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Home > Laboratory Professionals > Creatinine Standardization > Whole Blood Protocol
Laboratory Professionals

Whole Blood Protocol

Below is the protocol for calibration of creatinine concentration reported for whole blood to creatinine concentration in simultaneously collected venous serum or plasma.


NKDEP Laboratory Working Group has recommended that creatinine concentrations measured in whole blood should be adjusted and reported to providers as equivalent creatinine concentrations measured in simultaneously collected venous serum or plasma, where the serum or plasma measurements are traceable1 to a high-level isotope dilution mass spectrometry (IDMS) Reference Method.2 The purpose of this protocol is to provide manufacturers of whole blood creatinine measurement devices practical guidance regarding the calibration of their devices to an IDMS-traceable serum or plasma method. The protocol may also be used by laboratories reporting creatinine measured in whole blood to verify agreement of the measurement to an IDMS traceable serum or plasma method.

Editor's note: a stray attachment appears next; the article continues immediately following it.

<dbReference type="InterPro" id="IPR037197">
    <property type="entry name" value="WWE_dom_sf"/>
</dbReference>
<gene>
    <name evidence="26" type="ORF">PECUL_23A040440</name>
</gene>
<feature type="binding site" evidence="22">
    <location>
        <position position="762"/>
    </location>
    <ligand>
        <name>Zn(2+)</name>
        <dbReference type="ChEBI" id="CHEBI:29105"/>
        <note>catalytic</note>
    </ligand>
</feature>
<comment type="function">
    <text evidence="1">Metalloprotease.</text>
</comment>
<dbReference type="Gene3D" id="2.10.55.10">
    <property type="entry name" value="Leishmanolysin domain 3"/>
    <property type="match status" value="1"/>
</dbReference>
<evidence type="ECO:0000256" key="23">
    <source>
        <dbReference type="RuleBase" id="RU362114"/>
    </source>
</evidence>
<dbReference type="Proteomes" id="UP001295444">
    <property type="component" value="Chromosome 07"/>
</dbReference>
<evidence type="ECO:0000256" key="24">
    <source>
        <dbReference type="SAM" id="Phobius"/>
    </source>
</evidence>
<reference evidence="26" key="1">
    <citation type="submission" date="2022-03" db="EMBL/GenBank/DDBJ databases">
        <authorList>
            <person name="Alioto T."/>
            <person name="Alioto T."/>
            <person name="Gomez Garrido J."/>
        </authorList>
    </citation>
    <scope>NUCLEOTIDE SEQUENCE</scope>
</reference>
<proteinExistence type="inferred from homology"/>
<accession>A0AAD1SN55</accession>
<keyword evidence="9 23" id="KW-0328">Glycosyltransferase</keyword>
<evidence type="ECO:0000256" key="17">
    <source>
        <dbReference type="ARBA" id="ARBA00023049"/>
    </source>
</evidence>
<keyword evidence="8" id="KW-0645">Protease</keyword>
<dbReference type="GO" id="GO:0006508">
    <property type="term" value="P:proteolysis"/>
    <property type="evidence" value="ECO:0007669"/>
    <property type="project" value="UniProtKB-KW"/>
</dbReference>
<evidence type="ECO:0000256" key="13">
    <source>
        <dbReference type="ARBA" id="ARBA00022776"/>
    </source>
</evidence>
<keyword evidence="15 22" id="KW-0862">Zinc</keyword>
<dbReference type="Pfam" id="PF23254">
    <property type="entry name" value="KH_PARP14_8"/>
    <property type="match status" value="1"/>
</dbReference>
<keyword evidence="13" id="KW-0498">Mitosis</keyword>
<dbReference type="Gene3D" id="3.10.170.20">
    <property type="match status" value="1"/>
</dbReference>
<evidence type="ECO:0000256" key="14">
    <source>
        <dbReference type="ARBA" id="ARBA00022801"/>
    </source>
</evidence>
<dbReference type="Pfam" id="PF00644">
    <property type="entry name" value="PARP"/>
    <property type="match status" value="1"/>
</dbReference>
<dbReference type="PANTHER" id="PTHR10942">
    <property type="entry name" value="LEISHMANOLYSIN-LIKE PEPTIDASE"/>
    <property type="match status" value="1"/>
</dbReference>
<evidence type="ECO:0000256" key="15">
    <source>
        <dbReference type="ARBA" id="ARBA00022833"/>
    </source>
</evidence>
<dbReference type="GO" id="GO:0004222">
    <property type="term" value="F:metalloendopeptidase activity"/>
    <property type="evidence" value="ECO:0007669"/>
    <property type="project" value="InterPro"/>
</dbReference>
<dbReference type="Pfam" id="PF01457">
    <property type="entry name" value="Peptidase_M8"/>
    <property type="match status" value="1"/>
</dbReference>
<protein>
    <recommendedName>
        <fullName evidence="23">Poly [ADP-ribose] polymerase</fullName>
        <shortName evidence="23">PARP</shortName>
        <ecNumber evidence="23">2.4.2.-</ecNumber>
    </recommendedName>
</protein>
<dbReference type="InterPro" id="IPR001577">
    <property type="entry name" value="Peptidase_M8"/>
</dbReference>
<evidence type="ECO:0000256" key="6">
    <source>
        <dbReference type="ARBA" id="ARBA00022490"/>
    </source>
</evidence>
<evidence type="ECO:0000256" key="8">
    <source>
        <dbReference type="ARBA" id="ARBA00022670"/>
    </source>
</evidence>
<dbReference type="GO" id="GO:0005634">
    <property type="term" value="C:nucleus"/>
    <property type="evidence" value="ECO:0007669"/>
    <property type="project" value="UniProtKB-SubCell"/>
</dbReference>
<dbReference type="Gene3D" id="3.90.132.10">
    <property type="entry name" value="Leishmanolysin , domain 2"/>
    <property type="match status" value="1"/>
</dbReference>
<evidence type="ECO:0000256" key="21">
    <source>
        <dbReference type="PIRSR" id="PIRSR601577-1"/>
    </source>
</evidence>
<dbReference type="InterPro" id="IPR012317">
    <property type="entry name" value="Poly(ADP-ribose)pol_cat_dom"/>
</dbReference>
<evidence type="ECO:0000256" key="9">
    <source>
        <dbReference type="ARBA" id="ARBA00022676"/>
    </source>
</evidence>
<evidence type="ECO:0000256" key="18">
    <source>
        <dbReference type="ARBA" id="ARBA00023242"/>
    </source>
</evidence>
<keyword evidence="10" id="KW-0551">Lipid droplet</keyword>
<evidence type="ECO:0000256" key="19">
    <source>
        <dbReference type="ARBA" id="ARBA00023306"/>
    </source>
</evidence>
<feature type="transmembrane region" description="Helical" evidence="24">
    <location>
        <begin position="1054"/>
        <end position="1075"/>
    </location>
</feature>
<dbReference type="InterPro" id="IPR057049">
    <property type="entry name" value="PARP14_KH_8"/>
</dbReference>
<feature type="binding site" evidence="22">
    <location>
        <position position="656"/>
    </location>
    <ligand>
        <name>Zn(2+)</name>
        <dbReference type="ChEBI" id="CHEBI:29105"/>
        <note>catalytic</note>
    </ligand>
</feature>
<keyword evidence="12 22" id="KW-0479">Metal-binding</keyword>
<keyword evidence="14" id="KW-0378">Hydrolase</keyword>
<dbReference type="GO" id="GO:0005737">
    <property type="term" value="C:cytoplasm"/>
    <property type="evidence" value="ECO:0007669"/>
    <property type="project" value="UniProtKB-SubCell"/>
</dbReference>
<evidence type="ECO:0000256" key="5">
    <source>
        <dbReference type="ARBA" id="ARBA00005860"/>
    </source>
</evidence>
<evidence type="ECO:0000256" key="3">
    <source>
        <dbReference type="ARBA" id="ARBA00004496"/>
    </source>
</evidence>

Sensors for measurement of creatinine in whole blood used in clinical practice are enzyme-based biosensors with electrochemical detection. Like the more commonly used glucose sensors based on the same technology, creatinine sensors respond to the molality of creatinine in the sample (amount of creatinine per unit mass of water in the sample). It has been known for some time that molality of creatinine in erythrocyte fluid is equal to molality in plasma3, 4 and that creatinine is transported by passive diffusion through the lipid bilayer of the erythrocyte membrane.5 When these two sample phases are in equilibrium, the measured quantity in whole blood and its separated plasma by the direct biosensor method should be identical. The presence of erythrocytes may affect the whole blood measurement in other ways, for example, by hindering diffusion of analyte from bulk sample to the surface of the sensor, or by affecting the electrical conductivity between different elements of the electrochemical cell. Therefore, in practice, results obtained with whole blood and simultaneously collected serum or plasma often differ significantly, are usually sensitive to hematocrit, and correction for the presence of erythrocytes may be needed to force agreement between the whole blood and serum or plasma measurements.